Offered is a superbly preserved dorsal-side 3D lobster from the
Cretaceous of Montana. It is a male specimen as evident by the large
right side crusher claw. Both arms and claws are fully extended,
inflated and almost completely intact. The eyestalks are potntially
in place. Note the pustulate carapace and arms. This one even has
its walking legs preserved! The telson is tucked under, but was
masterfully prepped out. The abdomen and telson show little compression.
However, there is some crushing to the top left hand side of the
abdomen. The thorax and head have incurred some substantial crushing.
Paleonephrops browni is from an old collection. The site is now
closed to all collecting. It is quite doubtful you will ever find
another available in the future. My talented master preparator Rod
Bartlett just recently completed the air abrasion work. Rod specializes
in crustacean preparation. He painstakingly invested over thirty
hours of work into curating this specimen. This magnificent specimen
truly earns our highest accolade of museum fossil.
Only a few of these specimens have been preserved in this state
of preservation. This species is found in the same areas as the
more famous and numerous iridescent ammolite ammonites Placenticeras.
Those rare lobsters discovered normally shatter when the concretion
is broken, or are in a poor state of preservation. According to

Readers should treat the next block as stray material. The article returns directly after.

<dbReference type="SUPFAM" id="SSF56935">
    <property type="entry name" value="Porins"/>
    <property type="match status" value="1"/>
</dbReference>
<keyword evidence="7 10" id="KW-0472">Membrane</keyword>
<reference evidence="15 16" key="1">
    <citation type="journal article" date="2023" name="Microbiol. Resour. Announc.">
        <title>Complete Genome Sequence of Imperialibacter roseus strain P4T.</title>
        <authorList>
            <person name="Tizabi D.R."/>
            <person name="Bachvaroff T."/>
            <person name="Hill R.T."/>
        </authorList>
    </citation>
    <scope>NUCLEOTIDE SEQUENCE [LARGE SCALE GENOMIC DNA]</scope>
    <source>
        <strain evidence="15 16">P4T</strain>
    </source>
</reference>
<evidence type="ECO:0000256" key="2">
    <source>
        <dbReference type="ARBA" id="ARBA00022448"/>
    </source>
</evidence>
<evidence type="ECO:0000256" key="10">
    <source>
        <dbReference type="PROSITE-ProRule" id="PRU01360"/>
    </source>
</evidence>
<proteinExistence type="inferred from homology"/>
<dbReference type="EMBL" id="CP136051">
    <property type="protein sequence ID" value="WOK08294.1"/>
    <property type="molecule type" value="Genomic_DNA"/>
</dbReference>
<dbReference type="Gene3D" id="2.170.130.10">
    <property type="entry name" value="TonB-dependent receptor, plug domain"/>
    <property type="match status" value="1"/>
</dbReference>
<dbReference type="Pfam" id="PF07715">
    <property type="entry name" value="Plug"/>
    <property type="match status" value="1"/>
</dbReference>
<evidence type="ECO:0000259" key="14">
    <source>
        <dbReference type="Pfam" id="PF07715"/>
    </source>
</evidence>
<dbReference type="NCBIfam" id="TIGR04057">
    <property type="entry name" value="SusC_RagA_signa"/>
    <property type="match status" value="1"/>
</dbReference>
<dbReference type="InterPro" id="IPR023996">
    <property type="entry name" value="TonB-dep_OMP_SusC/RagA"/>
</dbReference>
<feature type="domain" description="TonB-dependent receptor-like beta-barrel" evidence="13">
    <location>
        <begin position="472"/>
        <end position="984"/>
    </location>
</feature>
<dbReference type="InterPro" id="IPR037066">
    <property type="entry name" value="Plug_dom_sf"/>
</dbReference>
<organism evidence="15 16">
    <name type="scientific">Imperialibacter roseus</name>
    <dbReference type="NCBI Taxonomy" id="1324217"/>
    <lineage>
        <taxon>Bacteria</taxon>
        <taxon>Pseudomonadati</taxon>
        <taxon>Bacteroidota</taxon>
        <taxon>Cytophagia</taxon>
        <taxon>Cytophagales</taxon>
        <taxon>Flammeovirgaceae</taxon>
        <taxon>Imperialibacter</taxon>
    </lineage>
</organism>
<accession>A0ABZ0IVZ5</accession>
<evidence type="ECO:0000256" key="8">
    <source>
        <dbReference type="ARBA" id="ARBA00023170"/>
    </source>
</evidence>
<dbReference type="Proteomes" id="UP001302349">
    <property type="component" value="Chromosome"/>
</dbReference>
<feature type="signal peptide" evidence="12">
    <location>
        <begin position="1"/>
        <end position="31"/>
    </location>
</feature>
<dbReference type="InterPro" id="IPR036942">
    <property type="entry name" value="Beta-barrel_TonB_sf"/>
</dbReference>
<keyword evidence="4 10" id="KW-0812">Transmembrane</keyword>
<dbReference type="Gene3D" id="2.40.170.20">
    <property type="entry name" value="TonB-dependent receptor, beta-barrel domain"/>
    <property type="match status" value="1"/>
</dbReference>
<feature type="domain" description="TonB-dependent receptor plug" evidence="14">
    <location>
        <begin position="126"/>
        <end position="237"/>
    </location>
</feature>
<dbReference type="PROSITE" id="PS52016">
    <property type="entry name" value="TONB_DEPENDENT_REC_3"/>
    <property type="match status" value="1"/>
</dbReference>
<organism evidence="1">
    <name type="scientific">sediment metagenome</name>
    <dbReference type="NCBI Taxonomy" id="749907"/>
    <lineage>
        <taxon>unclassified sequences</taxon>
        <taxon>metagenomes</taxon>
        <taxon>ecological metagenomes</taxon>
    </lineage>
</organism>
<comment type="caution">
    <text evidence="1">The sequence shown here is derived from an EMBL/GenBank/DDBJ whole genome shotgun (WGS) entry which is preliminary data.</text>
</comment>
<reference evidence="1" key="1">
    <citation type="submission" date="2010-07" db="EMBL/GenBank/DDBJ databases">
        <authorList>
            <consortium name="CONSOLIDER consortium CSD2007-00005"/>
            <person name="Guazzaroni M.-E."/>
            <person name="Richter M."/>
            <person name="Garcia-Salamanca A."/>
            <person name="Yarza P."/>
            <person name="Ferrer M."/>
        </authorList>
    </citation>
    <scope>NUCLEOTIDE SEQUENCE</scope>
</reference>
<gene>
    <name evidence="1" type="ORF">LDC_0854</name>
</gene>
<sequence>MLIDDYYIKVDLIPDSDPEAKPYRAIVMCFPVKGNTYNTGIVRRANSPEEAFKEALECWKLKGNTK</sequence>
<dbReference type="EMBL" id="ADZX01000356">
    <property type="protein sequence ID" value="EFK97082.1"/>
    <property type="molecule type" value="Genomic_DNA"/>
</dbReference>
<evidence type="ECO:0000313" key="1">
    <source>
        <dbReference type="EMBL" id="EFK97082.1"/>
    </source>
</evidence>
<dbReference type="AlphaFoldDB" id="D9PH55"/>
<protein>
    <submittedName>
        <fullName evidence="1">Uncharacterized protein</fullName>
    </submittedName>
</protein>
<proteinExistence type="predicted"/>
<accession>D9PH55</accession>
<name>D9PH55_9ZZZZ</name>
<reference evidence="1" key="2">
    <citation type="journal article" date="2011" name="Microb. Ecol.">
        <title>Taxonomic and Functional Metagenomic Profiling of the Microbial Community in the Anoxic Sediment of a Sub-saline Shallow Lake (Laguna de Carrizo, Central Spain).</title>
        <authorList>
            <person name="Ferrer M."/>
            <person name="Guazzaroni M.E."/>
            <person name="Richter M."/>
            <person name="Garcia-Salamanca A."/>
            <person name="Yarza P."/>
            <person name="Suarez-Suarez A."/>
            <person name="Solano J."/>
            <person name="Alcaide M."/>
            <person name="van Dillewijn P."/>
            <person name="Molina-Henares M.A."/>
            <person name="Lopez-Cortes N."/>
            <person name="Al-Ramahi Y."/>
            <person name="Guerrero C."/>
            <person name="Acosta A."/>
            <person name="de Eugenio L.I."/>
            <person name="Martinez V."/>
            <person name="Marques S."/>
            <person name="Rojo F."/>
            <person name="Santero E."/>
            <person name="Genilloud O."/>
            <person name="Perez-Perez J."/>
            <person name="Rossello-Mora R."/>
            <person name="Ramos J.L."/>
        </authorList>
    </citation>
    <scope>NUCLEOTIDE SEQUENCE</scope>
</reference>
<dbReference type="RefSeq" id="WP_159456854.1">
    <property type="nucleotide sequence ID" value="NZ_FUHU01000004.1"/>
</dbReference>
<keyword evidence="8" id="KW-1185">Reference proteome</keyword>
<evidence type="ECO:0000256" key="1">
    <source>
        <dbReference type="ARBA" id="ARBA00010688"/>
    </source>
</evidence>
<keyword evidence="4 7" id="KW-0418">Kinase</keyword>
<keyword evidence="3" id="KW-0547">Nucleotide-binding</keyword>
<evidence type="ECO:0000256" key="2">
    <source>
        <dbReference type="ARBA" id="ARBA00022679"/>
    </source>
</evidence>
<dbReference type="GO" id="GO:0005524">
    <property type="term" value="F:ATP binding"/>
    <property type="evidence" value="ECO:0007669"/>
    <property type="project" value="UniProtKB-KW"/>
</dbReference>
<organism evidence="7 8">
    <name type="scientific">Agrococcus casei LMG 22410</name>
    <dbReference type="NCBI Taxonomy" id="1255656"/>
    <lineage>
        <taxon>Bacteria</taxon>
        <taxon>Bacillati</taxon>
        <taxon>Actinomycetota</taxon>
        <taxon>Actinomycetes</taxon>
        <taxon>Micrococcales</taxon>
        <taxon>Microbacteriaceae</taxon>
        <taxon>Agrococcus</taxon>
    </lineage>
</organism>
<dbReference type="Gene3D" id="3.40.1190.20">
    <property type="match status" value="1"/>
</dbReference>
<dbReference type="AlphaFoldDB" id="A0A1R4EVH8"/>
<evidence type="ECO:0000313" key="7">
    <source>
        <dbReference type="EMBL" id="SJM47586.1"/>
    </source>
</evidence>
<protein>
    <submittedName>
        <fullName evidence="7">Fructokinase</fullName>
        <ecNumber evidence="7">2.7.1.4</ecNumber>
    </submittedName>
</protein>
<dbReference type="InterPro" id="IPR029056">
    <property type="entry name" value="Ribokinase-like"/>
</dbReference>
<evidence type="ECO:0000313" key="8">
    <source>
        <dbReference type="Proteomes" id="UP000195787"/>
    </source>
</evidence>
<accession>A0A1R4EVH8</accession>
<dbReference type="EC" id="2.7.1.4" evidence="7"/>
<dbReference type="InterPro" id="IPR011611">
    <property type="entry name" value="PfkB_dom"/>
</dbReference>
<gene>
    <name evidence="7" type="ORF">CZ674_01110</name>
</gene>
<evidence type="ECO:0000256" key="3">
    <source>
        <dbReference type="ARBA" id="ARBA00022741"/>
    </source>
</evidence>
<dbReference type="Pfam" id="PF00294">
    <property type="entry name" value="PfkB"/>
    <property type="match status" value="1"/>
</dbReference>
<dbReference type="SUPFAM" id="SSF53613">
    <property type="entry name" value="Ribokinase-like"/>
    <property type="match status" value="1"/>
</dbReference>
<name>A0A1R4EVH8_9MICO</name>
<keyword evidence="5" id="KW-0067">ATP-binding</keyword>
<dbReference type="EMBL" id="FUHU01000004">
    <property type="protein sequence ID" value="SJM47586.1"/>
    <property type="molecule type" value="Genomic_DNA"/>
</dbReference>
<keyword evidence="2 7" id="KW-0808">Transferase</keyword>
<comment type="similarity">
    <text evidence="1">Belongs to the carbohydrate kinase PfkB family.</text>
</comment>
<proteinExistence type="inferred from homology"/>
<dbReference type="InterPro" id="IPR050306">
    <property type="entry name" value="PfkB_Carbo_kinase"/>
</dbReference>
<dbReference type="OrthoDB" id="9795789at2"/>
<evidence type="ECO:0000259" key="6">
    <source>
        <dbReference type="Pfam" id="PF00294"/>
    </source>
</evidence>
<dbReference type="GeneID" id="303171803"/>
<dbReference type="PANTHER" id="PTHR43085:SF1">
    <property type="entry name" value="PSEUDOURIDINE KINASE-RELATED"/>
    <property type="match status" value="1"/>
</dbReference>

the previous owner, this one was obtained from a small research
collection, of which, the rest went to a university for study. For
comparison sake, consider this the crustacean discovery equivalent
of a fully complete T-rex skeleton
lobsters are preserved in argillaceous limestone concretions that
have the shape of slightly flattened prolate ellipsoids. The concretions
that contain lobsters generally contain only a single animal. However,
a few contain two lobsters, and one contained a lobster and a crab.
The lobsters are preserved as sediment filled exoskeletons which
usually have the claws, cephalothorax and abdomen articulated, preserved
in an upright position and stretched out along the axis of the animal.
The abdomen may be enrolled to varying degrees. Most specimens show
some evidence of minor dorsal-ventral compression and a few are
laterally compressed. Diagenetic changes have altered the chitinous
exoskeletons although preservation is delicate enough to have preserved
internal (endophragmal) skeletons in some individuals. The lobster
corpses and molts decayed on the sea bottom and as the articulating
membranes decomposed the surrounding sediment found its way into
the interior of the exoskeleton. Calcite precipitated and filled
the interstitial spaces in the mud in and around the lobsters forming
the argillaceous limestone concretions. (From the Journal of Paleontology,
November 1977, Robert F. Feldman).